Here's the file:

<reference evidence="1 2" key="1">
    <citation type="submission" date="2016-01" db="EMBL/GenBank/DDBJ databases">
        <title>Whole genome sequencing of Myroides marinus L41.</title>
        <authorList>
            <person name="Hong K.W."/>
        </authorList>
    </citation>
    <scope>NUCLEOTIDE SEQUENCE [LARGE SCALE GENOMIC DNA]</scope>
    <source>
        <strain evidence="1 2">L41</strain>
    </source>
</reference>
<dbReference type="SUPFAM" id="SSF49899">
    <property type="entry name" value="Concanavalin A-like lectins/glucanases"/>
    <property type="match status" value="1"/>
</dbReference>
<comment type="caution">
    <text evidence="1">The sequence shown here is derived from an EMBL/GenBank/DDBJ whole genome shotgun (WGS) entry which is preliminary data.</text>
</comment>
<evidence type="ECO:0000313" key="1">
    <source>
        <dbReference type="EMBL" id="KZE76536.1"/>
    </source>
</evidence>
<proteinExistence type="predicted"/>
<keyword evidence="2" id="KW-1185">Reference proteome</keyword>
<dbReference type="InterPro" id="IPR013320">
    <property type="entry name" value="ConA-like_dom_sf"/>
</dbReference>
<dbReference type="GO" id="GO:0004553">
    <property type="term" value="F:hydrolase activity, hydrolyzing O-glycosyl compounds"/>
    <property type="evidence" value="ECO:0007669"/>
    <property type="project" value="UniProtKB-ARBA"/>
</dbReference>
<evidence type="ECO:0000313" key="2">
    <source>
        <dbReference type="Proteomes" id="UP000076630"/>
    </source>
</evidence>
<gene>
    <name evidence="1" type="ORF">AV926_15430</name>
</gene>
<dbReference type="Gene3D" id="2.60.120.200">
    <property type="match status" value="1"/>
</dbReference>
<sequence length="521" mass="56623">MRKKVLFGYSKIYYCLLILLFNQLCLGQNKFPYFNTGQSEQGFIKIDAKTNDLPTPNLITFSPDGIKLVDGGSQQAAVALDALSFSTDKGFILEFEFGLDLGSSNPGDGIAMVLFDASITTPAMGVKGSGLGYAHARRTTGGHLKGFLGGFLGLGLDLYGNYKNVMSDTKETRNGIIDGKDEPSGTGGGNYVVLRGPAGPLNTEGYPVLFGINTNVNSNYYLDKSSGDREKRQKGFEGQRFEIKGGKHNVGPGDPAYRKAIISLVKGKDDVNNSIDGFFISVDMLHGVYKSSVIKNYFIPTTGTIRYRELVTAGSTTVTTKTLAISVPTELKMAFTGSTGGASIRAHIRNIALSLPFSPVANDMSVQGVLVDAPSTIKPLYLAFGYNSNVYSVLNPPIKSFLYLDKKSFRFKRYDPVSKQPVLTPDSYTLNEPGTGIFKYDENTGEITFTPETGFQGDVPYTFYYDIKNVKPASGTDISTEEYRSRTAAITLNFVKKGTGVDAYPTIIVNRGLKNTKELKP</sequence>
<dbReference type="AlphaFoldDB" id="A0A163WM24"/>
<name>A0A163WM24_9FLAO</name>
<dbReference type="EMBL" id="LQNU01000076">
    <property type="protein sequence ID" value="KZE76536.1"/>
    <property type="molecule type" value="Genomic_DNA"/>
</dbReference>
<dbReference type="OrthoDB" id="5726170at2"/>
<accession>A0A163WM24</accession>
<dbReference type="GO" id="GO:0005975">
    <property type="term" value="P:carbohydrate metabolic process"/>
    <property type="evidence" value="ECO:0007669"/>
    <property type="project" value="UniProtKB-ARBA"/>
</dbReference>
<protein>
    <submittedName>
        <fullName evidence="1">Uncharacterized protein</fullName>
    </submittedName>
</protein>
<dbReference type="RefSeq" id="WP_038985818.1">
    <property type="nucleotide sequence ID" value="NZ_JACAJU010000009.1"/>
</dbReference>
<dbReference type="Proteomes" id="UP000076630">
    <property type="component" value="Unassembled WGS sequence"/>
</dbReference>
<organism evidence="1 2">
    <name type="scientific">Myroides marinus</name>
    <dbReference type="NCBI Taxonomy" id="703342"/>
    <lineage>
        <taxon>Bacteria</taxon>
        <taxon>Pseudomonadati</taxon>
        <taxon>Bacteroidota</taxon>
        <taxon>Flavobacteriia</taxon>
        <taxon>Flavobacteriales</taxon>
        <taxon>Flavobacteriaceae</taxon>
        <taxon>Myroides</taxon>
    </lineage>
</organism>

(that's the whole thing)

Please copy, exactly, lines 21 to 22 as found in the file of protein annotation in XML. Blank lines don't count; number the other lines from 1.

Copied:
    <source>
        <dbReference type="EMBL" id="KZE76536.1"/>